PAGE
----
Thirty years after the publication of the Brundtland Commission, sustainability is finally gaining traction. Companies of all sorts are rushing to promote their products and services as sustainable. Sustainable lifestyles are the new cool. What many have not yet understood is that sustainable use is very different from the no-use doctrine promoted by anti-hunt protesters and animal rights philosophers. While fur and other animal products are morally indefensible from an animal rights perspective, they are the way to go when looked at through the lens of sustainability.
A flagrant example of this misunderstanding is the recent claim by CEO Marco Bizzarri that Gucci would stop working with fur to demonstrate their “absolute commitment to making sustainability an intrinsic part of our business.”
Sustainability vs Animal Rights
The importance for the fur trade of the impending clash between these two powerful stories – sustainability and animal rights – should not be under-estimated. Most of the time, most people – and societies – drift along without questioning the fuzzy ideas that guide our actions. But when conflicting stories collide, we must stop and think. As sustainability crashes into animal rights, the fur trade will finally have an opportunity to tell its story.
A recent story in the influential British tabloid, The Sun, demonstrates the power of this clash of ideas to spark a new sort of discussion about fur. The headline stated: “Why Kim’s fake fur is worse for the environment than Kourtney’s real one.”
“For decades we’ve accepted the notion promoted by animal rights campaigners that wearing or buying real fur is ethically and morally bankrupt. … Yet recently a more complex and nuanced view has emerged, backed by experts in the fur industry, that suggests faux fur could, in fact, be worse for the environment than the real thing,” reported The Sun, citing the International Fur Federation, Fur Commission USA, and other sources.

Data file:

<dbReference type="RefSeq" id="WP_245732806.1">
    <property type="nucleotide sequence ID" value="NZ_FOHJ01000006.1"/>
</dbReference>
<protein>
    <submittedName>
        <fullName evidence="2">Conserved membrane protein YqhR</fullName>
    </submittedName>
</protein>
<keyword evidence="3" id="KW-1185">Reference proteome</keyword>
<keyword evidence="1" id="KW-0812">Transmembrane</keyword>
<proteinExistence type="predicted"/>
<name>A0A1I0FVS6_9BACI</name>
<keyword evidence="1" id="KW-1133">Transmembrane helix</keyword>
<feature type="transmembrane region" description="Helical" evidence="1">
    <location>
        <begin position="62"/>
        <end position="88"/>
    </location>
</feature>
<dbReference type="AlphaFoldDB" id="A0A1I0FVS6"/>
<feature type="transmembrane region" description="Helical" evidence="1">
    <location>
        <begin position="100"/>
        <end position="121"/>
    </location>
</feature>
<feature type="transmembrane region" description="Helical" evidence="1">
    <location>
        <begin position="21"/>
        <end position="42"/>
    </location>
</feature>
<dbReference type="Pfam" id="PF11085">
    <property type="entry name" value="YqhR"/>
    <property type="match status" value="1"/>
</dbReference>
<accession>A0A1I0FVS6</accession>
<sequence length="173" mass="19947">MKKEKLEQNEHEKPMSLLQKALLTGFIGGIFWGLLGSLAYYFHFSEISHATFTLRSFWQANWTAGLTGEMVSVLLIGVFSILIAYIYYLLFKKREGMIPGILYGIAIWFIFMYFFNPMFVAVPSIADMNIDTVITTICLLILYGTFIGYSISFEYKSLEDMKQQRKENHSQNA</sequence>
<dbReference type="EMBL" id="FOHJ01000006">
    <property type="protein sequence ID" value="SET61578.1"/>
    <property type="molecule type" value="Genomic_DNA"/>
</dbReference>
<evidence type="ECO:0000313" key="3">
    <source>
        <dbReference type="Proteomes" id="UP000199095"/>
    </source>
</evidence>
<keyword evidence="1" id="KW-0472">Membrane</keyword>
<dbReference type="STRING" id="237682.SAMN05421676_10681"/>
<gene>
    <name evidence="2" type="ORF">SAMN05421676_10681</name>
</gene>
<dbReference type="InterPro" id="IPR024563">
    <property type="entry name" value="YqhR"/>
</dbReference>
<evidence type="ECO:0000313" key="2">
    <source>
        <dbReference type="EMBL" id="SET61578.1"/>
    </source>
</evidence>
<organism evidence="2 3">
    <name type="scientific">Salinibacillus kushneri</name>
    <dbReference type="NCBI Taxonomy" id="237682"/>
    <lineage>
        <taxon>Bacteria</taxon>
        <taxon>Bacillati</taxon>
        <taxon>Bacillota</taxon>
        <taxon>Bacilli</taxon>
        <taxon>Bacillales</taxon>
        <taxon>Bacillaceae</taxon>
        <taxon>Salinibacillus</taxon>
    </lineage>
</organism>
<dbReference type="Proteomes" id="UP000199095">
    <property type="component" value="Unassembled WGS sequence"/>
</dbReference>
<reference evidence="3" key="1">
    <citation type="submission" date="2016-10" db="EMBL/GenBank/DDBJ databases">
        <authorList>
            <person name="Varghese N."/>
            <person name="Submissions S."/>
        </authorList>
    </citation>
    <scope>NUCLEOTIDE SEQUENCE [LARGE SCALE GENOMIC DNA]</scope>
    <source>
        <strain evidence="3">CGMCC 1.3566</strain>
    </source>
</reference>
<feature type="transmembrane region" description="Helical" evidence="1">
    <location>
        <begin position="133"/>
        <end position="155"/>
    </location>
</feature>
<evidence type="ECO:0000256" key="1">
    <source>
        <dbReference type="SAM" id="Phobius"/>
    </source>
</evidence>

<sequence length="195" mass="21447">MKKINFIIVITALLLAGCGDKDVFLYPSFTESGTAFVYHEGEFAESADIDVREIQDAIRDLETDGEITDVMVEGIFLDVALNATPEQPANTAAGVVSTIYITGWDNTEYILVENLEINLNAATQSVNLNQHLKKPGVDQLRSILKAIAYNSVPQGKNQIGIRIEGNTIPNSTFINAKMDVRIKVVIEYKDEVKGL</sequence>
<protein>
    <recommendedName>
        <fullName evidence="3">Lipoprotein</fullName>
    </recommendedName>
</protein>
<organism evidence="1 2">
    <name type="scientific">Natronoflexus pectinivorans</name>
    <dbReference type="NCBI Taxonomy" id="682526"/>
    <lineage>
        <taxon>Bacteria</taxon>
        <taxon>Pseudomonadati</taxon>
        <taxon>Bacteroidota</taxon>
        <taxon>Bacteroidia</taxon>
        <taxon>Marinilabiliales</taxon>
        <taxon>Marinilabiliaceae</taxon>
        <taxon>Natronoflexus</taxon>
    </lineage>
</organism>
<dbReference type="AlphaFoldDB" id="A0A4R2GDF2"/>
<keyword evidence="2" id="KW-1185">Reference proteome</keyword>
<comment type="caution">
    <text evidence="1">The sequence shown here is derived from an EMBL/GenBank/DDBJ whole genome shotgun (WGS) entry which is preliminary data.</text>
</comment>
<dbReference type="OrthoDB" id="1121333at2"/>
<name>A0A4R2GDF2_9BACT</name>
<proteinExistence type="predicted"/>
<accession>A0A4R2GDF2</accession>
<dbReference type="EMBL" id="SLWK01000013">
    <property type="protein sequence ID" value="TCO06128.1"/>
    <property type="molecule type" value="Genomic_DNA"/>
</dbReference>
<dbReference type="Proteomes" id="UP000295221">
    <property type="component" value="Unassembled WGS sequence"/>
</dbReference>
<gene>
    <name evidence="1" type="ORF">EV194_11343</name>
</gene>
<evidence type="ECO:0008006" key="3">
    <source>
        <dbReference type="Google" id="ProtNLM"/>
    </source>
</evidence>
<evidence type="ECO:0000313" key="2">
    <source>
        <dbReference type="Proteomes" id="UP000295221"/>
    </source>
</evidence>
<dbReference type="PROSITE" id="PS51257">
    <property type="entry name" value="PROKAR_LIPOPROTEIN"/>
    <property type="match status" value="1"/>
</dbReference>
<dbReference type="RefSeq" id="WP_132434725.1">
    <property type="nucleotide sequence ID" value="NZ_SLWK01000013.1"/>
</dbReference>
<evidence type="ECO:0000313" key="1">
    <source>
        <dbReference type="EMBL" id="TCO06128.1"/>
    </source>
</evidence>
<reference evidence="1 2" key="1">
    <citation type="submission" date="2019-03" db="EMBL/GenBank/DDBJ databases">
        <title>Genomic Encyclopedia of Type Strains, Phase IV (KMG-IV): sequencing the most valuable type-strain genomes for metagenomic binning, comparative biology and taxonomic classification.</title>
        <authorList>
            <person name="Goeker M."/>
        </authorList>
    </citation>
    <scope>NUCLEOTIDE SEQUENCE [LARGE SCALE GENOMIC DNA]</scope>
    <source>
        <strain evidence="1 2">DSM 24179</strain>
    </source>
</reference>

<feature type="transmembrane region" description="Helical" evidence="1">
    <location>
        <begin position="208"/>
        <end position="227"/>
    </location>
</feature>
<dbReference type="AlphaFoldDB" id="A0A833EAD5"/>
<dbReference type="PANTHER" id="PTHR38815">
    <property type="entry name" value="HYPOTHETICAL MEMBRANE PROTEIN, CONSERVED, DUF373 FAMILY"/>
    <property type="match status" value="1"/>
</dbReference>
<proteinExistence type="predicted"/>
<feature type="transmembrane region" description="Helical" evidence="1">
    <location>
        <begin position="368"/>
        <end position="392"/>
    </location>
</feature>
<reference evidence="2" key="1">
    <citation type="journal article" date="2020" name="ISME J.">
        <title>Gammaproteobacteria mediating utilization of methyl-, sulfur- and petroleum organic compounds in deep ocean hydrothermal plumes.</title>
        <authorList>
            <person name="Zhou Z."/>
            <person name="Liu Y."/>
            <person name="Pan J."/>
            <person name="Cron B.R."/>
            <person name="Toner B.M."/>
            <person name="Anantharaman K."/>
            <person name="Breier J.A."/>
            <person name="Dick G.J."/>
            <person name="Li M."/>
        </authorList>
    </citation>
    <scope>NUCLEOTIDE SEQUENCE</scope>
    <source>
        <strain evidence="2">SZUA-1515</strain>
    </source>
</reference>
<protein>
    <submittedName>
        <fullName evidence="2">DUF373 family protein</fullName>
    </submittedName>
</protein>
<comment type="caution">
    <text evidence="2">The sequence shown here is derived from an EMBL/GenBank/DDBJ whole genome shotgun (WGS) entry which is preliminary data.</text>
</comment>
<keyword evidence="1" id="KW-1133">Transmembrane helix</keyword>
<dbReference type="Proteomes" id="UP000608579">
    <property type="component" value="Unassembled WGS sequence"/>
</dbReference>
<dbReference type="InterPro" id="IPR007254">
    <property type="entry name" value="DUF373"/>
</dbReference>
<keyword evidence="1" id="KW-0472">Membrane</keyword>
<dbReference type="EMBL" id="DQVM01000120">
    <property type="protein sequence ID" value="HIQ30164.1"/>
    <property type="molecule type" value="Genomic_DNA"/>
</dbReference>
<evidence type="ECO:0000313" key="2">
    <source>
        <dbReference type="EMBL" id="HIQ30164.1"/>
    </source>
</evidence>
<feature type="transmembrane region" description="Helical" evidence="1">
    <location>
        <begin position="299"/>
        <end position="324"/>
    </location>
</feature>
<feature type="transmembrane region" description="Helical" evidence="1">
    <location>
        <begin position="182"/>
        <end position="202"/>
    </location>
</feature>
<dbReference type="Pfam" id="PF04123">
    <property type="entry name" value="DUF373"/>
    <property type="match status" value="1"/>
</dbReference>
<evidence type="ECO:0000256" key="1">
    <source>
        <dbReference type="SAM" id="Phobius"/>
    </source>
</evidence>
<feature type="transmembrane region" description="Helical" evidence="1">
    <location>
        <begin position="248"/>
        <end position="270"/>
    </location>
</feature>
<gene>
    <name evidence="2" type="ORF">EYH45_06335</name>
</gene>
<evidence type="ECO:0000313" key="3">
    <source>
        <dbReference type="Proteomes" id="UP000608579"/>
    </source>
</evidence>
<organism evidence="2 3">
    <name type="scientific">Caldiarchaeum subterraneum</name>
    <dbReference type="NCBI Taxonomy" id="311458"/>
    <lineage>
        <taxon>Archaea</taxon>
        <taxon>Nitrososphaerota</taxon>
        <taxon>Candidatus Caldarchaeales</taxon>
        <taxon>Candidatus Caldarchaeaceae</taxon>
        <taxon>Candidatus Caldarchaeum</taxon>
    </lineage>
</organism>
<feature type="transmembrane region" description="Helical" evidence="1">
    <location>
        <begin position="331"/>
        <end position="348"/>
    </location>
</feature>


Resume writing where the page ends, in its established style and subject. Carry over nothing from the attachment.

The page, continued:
The problem is that faux fur is made from petroleum, a non-renewable resource. Furthermore, recent research is revealing that clothing made from petrochemical synthetics leaches microfibers of plastic into the environment every time it’s washed. These microfibers do not biodegrade; they are carried into waterways, enter the food chain, and are now being found in the digestive tracts of marine life. Real fur, by contrast, is biodegradable and doesn’t cause these problems. And real fur can also be restyled and recycled, providing decades’ more use than synthetic “fast fashion” apparel.
If sustainability can provoke this sort of serious reflection in a British tabloid newspaper, it can do it anywhere. And sustainability has strong support from the scientific community; animal rights does not. Not least important, young people are particularly interested in sustainability – after all, they will be here longer! All this suggests that the sustainability story is likely to become increasingly influential.
In recent years, animal activists have worked hard to portray fur as a flagrant example of the reckless exploitation of nature: “killing innocent animals for greed and vanity.”
As a more serious understanding of environmental sustainability takes hold, we now have an opportunity to rewrite the story again – and this time fur will finally be recognized as not only warm and beautiful, but also a celebration of the marriage of human creativity with the responsible and sustainable use of nature’s bounty.
The fur story is about to become much more interesting!